Homeless making an honest living
PUBLISHED: 11:19 18 June 2009 | UPDATED: 16:03 11 May 2010
The homeless people of the world are largely misunderstood. While picking up a copy of The Big Issue in my living room and flicking through, I found poems and things some people had written. People see homeless people as all the same, and I will agree so
The homeless people of the world are largely misunderstood. While picking up a copy of The Big Issue in my living room and flicking through, I found poems and things some people had written.
People see homeless people as all the same, and I will agree some homeless are there because of drugs or drinking too much. But some are there to provide for their children, their family members, or even their dog. We should not look at a homeless man or woman and simply think drugs, we should look and see a person. Why is that person ignored? Why do so many people walk right past them? Are we that shallow that if a person is selling The Big Issue to make money that gives us a right to ignore him? What does that make the human race?
The world is a mess when people are treated differently. The black and white people of the world have united in parts of the world. So why are people like the homeless still treated badly? Why are they singled out as almost a race of their own?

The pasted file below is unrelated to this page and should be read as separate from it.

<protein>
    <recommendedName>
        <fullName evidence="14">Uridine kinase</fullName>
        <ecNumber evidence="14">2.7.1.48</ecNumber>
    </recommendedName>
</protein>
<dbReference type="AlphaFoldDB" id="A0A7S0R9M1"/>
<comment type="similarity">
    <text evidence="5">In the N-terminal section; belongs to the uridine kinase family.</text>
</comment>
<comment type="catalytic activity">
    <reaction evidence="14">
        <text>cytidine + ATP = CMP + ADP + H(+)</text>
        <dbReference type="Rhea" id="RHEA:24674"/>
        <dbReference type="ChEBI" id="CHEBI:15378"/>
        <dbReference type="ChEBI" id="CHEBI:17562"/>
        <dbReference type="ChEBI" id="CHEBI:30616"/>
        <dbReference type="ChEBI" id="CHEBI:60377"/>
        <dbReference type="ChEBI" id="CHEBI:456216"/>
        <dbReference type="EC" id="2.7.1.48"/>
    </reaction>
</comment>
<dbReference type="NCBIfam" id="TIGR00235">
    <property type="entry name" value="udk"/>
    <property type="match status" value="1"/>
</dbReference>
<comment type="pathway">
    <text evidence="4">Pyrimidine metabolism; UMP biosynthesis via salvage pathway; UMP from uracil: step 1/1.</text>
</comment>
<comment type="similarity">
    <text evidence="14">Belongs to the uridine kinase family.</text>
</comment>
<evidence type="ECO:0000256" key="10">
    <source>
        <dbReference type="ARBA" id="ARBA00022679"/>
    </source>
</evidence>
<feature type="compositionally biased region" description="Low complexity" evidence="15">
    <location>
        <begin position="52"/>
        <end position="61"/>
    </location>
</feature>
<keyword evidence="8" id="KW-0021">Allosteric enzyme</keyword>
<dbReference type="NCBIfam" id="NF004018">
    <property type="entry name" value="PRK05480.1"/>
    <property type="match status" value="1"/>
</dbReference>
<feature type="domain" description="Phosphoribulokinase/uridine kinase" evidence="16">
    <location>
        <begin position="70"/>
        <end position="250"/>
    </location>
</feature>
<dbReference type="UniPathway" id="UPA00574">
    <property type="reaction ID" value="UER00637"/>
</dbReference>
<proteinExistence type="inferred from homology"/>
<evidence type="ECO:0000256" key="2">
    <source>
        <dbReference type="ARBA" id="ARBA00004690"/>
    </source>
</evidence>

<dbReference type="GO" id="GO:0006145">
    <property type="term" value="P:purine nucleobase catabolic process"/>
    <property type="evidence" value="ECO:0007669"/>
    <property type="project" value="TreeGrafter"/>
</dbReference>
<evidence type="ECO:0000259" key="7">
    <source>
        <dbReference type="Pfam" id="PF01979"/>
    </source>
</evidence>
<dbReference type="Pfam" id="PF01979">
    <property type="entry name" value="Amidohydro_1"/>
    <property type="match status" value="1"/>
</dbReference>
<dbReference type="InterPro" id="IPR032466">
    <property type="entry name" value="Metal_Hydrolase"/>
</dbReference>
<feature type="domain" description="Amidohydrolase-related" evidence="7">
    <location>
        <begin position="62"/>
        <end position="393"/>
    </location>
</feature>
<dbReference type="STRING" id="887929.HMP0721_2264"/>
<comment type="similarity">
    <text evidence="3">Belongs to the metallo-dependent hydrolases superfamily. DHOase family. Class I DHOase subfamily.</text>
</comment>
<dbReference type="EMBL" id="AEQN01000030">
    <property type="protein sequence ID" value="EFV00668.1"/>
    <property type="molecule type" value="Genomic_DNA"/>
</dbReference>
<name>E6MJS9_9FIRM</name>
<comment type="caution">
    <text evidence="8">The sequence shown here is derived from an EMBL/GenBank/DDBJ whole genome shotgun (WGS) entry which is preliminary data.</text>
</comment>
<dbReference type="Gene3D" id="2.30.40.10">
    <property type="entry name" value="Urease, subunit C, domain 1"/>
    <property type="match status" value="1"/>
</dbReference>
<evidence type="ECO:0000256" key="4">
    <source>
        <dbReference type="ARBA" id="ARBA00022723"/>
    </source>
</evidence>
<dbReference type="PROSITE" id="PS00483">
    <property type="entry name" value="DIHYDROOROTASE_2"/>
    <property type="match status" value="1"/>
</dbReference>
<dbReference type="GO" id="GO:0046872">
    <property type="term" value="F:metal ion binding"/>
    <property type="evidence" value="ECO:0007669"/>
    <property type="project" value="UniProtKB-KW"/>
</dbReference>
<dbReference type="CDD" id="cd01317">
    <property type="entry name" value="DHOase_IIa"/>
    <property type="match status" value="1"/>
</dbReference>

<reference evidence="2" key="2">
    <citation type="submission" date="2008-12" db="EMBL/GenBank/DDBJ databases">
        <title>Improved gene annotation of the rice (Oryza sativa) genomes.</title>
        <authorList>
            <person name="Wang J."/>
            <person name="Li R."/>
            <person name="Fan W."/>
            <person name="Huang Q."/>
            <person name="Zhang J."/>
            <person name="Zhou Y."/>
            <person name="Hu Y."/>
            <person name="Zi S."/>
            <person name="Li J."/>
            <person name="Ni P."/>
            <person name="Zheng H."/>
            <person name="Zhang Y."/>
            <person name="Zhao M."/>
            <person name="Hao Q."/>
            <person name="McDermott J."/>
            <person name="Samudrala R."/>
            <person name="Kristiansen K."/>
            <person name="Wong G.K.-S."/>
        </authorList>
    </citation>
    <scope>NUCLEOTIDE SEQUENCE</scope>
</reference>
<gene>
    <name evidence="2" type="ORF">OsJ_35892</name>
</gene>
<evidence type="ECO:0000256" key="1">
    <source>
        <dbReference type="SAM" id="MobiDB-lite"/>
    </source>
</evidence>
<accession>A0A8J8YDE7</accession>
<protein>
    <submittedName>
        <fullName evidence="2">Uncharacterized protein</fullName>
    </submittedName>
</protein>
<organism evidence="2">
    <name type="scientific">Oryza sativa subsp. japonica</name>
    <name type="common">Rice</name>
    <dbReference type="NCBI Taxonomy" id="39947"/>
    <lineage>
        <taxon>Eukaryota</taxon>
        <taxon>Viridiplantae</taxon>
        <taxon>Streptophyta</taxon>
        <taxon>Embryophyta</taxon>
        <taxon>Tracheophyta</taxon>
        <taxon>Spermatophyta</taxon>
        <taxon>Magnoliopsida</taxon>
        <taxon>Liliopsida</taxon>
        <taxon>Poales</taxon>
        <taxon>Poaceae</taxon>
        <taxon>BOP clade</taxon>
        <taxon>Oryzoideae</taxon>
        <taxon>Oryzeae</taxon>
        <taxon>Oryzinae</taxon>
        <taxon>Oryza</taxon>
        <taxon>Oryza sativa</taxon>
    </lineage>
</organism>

Is it because they are different? If that is the reason then I will stand outside a charity shop and play my guitar. All the money I receive will go to charity. Does that make me different? If people are now measured by their differences, then everyone should be their own race and everyone should ignore everyone else. But we don't.
Because I live in a house and because I have warmth and clothes on my back, I am a so-called normal person. People notice me when I say excuse me. But a homeless woman is ignored and treated like nothing. People walk by pretending to talk on their phone, and others say "sorry I have no change" then walking into Peacocks or another shop and coming out armed with shopping bags.
I know a woman who stands in the Royston town high street. She has children and a husband, she stands in rain and snow not because she is all alone and likes to use drugs, but because she is supporting her family. And I am proud to smile at her and buy her Big Issue whenever I see her.
Homeless people shouldn't be referred to any differently, they are people just like you or me. The Big Issue is a blessing, it is a wonderful magazine and I buy it every time I have the chance.
People selling The Big Issue aren't begging - they are making an honest living.
Briary Lane, Royston